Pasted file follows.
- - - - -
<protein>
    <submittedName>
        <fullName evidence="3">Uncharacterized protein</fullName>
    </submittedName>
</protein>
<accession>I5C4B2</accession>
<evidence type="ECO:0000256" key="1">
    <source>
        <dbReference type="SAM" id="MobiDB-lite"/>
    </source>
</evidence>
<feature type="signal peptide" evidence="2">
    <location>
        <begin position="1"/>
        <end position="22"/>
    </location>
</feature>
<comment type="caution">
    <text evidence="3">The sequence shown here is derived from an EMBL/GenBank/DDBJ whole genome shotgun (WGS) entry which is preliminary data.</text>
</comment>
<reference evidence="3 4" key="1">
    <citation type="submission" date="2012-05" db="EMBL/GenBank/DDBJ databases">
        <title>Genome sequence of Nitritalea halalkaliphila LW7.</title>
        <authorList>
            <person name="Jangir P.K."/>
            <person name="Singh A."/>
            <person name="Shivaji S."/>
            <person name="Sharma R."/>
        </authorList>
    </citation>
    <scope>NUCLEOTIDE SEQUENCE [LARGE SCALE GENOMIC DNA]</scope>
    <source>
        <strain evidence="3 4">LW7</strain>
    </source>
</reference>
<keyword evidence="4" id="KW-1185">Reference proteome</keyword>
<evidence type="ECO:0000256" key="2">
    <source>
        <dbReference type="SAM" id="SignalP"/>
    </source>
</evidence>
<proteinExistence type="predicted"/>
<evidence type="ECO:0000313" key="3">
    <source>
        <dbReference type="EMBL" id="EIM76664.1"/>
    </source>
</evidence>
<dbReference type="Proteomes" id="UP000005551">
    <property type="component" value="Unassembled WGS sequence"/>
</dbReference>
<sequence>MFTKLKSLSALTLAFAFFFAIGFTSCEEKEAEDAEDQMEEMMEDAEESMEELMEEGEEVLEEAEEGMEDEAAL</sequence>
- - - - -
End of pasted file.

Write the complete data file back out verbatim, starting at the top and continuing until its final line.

<protein>
    <submittedName>
        <fullName evidence="3">Uncharacterized protein</fullName>
    </submittedName>
</protein>
<accession>I5C4B2</accession>
<evidence type="ECO:0000256" key="1">
    <source>
        <dbReference type="SAM" id="MobiDB-lite"/>
    </source>
</evidence>
<feature type="signal peptide" evidence="2">
    <location>
        <begin position="1"/>
        <end position="22"/>
    </location>
</feature>
<comment type="caution">
    <text evidence="3">The sequence shown here is derived from an EMBL/GenBank/DDBJ whole genome shotgun (WGS) entry which is preliminary data.</text>
</comment>
<reference evidence="3 4" key="1">
    <citation type="submission" date="2012-05" db="EMBL/GenBank/DDBJ databases">
        <title>Genome sequence of Nitritalea halalkaliphila LW7.</title>
        <authorList>
            <person name="Jangir P.K."/>
            <person name="Singh A."/>
            <person name="Shivaji S."/>
            <person name="Sharma R."/>
        </authorList>
    </citation>
    <scope>NUCLEOTIDE SEQUENCE [LARGE SCALE GENOMIC DNA]</scope>
    <source>
        <strain evidence="3 4">LW7</strain>
    </source>
</reference>
<keyword evidence="4" id="KW-1185">Reference proteome</keyword>
<evidence type="ECO:0000256" key="2">
    <source>
        <dbReference type="SAM" id="SignalP"/>
    </source>
</evidence>
<proteinExistence type="predicted"/>
<evidence type="ECO:0000313" key="3">
    <source>
        <dbReference type="EMBL" id="EIM76664.1"/>
    </source>
</evidence>
<dbReference type="Proteomes" id="UP000005551">
    <property type="component" value="Unassembled WGS sequence"/>
</dbReference>
<sequence>MFTKLKSLSALTLAFAFFFAIGFTSCEEKEAEDAEDQMEEMMEDAEESMEELMEEGEEVLEEAEEGMEDEAAL</sequence>